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Watching a Choreographer Build: Trisha Brown’s Unusual Archive


Because of the coronavirus pandemic, the final stages of the acquisition process have taken longer than planned. Ms. Dufty said that about half of the archive has been delivered to the library; she hopes the rest will arrive by the end of 2020. After that, by Ms. Murray’s estimate, it could take up to three years to process the collection for public access.

In the meantime, the archive remains essential to the company’s work, which hasn’t stopped in the wake of Brown’s death. Ms. Lucas described the excitement of unearthing, a few years ago, documentation of “Ballet,” a 1968 solo that Brown performed only once, in which she traversed a tightrope in a pink tutu. A reconstruction of the long-lost piece opened the company’s 2018 season at the Brooklyn Academy of Music, with Cecily Campbell in Brown’s adventurous role.

More recently, the company has been celebrating its 50th anniversary online, streaming past performances and rehearsals while devising new interactive digital projects. From Sept. 21 to 26, followers of @trishabrowncompany on Instagram will be invited to create and post their own sections of “Solo Olos,” a dance from 1976, based on a given set of instructions.

When the archive is, at last, publicly available, researchers may find themselves pleasantly inundated with new ways of understanding Brown’s work, even those already well acquainted with her choreography. Ms. Olinghouse, for example, was introduced through the archive to Brown’s writings. “I suddenly was learning about her writing style, her sense of poetics, her wit, her humor,” she said. “It gave me a very different window into her as a maker.”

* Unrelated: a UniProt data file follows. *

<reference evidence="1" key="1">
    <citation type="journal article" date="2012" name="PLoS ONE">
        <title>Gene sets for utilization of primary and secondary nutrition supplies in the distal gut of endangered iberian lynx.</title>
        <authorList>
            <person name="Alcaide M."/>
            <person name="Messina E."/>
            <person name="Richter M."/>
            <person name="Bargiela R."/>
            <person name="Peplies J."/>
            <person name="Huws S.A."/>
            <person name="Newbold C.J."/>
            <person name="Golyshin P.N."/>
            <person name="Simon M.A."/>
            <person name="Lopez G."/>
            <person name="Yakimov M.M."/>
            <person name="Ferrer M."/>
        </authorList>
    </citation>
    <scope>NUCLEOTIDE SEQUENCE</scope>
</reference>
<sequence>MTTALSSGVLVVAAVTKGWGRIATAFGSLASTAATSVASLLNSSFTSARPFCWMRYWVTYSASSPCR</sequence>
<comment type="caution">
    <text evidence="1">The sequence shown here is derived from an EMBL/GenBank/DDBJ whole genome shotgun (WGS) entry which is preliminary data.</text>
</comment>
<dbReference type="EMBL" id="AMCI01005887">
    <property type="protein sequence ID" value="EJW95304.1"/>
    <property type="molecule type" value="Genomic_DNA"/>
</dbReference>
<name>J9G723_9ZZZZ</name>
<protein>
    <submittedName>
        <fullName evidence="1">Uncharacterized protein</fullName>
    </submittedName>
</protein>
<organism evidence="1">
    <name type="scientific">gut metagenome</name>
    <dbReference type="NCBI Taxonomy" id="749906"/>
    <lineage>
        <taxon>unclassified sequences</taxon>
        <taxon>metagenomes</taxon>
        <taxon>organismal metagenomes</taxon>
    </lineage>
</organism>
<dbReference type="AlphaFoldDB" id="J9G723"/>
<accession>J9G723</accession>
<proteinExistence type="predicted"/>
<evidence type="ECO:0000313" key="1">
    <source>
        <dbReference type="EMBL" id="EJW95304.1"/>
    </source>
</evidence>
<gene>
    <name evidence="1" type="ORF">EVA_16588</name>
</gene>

In one notebook entry from the 1970s, Brown observes her own inclination to erase or erode what she has made. “When I first started choreographing in NYC,” she writes, “I had the habit of reducing what I was doing down to the bare bone. The trouble with this practice is that when I went into the studio to work, I came out with much less than what I started with.” She stopped working on one three-minute dance “just before it disappeared altogether.” Lucky for us, she kept on making, and she held on to a lot.





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